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The Inner Glow effect is a filter that allows to soften the edge while keeping a clear line of the main silhouette at his center. It is heavily used by Blizzard and many other stylized studios to project decorations and text to an high poly sculpture with a stylized crack look like if a dagger was used to sculpt it. Michael Vicente has made a tutorial about this technique in a PDF: https://www.pearltrees.com/s/file/preview/139604217/OrbBevelTIP.pdf or in a video: https://youtu.be/eGHU8DI6fo4?t=5183

I try to achieve this:

enter image description here

It is important that we get only thin lines and not holes in more complex and wider areas. If we look at the displacement horizontally it should look like a V with a thin tipping point.

enter image description here

And here is what he gets by projecting it, as you can see there is just a think line at the center and the depth is flat:

enter image description here

The final result after using the Polish modifier of ZBrush:

enter image description here

The source image for your tests:

enter image description here

With the Inner Glow effect:

enter image description here

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  • $\begingroup$ Why can't you do it in photoshop, and then import the inner glow image to blender $\endgroup$ – 10 Replies Nov 20 '16 at 18:00
  • $\begingroup$ I try to make my entire workflow inside Blender or at least in free software. Subscribing to Adobe just for one filter that I will use occasionally isn't worth it. $\endgroup$ – Danyl Bekhoucha Oct 28 '18 at 10:30
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Use the Erode Node

A simple Dilate/Erode node in Threshold mode with "Distance" set to the same value as "Edge" does exactly the right thing. node graph

With the math node "Power" afterwards the result matches the image from the tutorial perfectly.


Additional explanation

Linearity of the gradient

The Threshold mode of the Dilate/Erode node has a linear falloff. Here is a proof:linear falloff In the viewer-result you see the texture above and the output of the erode node below.

Congruence of the results

Here is a proof that the result of photoshop's inner glow effect is the same as the result of my proposed node graph above. The differences still visible are caused by different image formats and scaling blurriness.

node graph

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  • $\begingroup$ Thank you for your answer. Is there an easier way than using the RGB Curve? $\endgroup$ – Danyl Bekhoucha Oct 30 '18 at 14:03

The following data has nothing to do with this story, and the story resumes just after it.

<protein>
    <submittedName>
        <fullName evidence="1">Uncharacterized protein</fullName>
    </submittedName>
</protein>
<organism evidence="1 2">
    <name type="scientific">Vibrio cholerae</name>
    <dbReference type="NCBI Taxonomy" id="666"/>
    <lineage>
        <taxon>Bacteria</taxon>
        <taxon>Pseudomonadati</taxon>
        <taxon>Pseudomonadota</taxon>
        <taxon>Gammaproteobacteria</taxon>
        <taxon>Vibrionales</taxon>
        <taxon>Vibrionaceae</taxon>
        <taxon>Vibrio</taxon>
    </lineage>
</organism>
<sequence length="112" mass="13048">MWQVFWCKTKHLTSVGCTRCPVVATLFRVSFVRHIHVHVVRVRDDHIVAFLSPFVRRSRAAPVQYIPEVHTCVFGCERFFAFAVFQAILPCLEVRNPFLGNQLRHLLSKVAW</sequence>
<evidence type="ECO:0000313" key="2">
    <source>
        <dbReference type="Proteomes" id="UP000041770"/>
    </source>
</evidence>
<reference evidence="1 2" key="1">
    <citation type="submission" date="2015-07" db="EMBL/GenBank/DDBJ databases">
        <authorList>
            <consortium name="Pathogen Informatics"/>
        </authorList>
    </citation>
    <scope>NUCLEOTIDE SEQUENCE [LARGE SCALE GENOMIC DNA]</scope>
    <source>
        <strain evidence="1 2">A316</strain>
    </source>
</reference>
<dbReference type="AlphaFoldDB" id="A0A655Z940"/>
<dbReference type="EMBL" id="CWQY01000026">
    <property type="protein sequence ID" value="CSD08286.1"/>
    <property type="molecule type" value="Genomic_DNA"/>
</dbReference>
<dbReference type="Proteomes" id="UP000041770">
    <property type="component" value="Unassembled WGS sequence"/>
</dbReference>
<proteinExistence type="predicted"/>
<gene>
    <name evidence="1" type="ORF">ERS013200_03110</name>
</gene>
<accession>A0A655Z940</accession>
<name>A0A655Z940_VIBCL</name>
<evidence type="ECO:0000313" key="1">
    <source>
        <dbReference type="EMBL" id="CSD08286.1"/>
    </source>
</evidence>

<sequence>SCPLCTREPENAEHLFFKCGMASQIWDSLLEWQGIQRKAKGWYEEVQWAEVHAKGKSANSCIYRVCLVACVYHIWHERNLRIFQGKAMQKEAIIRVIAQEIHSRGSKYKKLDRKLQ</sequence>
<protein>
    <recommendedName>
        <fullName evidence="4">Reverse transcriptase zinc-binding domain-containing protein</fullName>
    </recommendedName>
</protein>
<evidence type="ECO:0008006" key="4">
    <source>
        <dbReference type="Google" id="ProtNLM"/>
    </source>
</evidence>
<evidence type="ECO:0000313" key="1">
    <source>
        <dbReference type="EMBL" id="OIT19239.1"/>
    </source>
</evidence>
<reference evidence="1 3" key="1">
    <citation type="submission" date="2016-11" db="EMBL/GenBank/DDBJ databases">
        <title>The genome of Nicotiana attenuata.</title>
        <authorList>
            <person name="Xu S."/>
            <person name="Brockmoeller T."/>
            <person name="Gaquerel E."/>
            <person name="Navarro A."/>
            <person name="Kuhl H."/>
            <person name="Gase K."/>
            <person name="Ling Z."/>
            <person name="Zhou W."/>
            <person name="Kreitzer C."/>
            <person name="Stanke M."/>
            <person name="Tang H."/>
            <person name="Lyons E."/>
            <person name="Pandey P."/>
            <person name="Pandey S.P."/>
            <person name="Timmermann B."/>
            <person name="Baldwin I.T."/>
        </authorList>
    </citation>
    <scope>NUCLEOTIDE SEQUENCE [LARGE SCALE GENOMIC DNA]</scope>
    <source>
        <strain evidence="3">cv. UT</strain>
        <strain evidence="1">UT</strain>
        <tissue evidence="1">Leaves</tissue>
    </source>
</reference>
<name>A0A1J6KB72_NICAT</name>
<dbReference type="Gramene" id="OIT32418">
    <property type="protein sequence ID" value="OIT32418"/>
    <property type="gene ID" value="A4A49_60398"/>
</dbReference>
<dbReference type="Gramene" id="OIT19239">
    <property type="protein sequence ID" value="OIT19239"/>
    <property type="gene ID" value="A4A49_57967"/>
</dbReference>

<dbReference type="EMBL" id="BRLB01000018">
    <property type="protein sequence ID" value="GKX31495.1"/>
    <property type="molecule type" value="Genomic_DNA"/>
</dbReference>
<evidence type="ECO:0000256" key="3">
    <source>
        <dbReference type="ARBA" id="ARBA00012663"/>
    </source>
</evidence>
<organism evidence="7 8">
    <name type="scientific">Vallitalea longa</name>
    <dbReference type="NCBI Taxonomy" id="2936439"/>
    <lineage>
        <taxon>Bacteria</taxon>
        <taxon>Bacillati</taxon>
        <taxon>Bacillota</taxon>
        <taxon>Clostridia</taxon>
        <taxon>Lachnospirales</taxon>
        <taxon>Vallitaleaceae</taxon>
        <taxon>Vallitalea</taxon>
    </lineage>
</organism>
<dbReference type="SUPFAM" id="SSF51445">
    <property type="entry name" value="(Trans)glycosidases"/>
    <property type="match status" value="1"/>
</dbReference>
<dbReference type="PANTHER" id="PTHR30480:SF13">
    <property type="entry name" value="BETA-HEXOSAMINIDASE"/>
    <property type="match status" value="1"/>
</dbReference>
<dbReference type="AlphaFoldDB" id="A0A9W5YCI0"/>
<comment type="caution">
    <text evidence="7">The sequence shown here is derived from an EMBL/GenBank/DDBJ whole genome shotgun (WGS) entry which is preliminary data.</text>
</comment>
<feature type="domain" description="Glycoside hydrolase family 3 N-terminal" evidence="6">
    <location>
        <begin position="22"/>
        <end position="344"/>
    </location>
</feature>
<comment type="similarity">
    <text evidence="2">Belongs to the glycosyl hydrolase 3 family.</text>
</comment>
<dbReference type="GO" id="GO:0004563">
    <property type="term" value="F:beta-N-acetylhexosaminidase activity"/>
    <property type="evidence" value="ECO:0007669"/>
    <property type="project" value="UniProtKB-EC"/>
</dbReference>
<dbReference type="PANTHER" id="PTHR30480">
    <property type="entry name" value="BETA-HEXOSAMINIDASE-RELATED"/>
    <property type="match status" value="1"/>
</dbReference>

• $\begingroup$ I think the yellowish colors are from the YouTube compression, I have updated the images from a PDF. $\endgroup$ – Danyl Bekhoucha Nov 1 '18 at 11:19
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    $\begingroup$ Thank you for accepting the answer. I changed the node graph, so that the power node replaces the RGB node and the yellowish tint is removed. $\endgroup$ – quiliup Nov 4 '18 at 12:06
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Use a Dilate/Erode Node to set the edges inward. Then just blur the image:

enter image description here

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  • $\begingroup$ Hi cegaton, you have the correct answer, just seeing it. The photoshop inner glow produces the same streaks on the source image as the Dilate/Erode node - it is a problem with source image jagged edges. So imho the blurring is not necessary on good source. When the Dilate/Erode is set to Linear fallof, it is exactly what is needed. $\endgroup$ – Jaroslav Jerryno Novotny Mar 27 '17 at 16:47
  • $\begingroup$ Hi, thank you for your answer but as you can see in the reference the black values must only be used for thin likes. It must be projected like if it was a stylized crack cut with a dagger. $\endgroup$ – Danyl Bekhoucha Oct 28 '18 at 10:24
  • $\begingroup$ Using the Dilate/Erode node is right but blurring will not keep the edges that sharp for displacement. $\endgroup$ – quiliup Oct 29 '18 at 20:21
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This isn't the most elegant solution but I believe it gets the right result; combine the output from multiple Erode nodes to pare down the original image to successive layers and average them all together. This produces a (stepped) linear fall-off - the smaller the erode 'Step' at each stage, the more accurate the result but the more layers need to be generated. The 'stepped' result can be 'Blurred' at the final stage to remove the discrete steps.

The compositor nodes are as follows :

start of nodes

Continue the chain up to the required number of levels to handle the thickest part of the original image.

end of nodes

Note the Divide - set to the number of times the image/mask is combined (in this case 19), to produce the average. The whole node tree is as follows :

overview

This produces the following result (negated (see Subtract node) and with Color Management disabled to make it clearer) :

result

Blend file included

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  • $\begingroup$ Your solution is like my first attempt: combining erode nodes with math. Later I realized that the Threshold mode of the erode mode gives exactly the same result... $\endgroup$ – quiliup Oct 29 '18 at 20:04
  • $\begingroup$ Here is an image of the mathematical stacking I tried. Fortunately the solution can be compressed to only a few nodes. $\endgroup$ – quiliup Oct 29 '18 at 20:25
  • $\begingroup$ ouh, yes you are right: removing it is not a good way. Yes, The Threshold mode uses a linear falloff. I'll put a proof in my post. $\endgroup$ – quiliup Oct 29 '18 at 21:59

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